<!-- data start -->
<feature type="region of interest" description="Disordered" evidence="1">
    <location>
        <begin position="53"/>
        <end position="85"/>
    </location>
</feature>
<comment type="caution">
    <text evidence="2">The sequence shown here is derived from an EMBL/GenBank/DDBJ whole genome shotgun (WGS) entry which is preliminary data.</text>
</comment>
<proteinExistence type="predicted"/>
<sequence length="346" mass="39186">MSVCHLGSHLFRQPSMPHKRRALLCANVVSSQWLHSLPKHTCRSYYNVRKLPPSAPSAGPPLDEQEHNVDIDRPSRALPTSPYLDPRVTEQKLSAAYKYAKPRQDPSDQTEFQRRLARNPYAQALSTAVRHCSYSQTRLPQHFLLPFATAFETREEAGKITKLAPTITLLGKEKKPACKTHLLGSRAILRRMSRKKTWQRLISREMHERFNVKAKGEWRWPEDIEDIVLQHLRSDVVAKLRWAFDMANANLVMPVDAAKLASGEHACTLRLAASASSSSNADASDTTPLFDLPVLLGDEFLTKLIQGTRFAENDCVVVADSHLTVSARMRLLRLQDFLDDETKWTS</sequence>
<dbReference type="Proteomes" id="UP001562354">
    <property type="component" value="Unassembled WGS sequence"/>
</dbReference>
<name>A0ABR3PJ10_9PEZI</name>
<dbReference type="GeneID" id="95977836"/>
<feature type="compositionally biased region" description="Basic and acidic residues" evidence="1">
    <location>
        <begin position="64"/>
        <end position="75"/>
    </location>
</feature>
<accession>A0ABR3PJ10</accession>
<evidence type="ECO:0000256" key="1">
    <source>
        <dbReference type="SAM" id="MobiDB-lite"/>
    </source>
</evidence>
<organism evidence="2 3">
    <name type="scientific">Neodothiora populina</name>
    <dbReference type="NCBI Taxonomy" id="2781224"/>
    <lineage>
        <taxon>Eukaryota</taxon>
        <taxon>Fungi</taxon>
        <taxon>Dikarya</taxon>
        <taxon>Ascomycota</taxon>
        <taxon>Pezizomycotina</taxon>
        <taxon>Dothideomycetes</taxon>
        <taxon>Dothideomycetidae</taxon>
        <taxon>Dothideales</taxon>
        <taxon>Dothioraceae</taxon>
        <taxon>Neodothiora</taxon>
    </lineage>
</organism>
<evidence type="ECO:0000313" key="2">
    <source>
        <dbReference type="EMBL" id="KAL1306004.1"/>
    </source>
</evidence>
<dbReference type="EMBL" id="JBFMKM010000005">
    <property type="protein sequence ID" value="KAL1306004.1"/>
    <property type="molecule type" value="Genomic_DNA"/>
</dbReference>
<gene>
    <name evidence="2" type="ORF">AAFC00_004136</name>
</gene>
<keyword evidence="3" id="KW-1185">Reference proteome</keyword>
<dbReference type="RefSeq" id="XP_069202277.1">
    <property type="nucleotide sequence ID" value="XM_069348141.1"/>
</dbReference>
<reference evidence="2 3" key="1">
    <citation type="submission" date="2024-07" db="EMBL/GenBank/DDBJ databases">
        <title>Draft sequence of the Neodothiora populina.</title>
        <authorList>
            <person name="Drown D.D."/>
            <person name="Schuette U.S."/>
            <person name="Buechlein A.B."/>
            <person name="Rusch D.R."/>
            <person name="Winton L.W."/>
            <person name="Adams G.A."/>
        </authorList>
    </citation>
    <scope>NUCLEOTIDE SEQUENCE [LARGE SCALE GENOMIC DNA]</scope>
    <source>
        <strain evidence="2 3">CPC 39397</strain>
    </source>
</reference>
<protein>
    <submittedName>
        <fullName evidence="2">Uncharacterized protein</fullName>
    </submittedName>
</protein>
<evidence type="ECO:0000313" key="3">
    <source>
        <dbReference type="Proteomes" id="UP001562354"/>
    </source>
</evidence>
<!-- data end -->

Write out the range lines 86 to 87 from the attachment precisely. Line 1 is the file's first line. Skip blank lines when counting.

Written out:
    </source>
</evidence>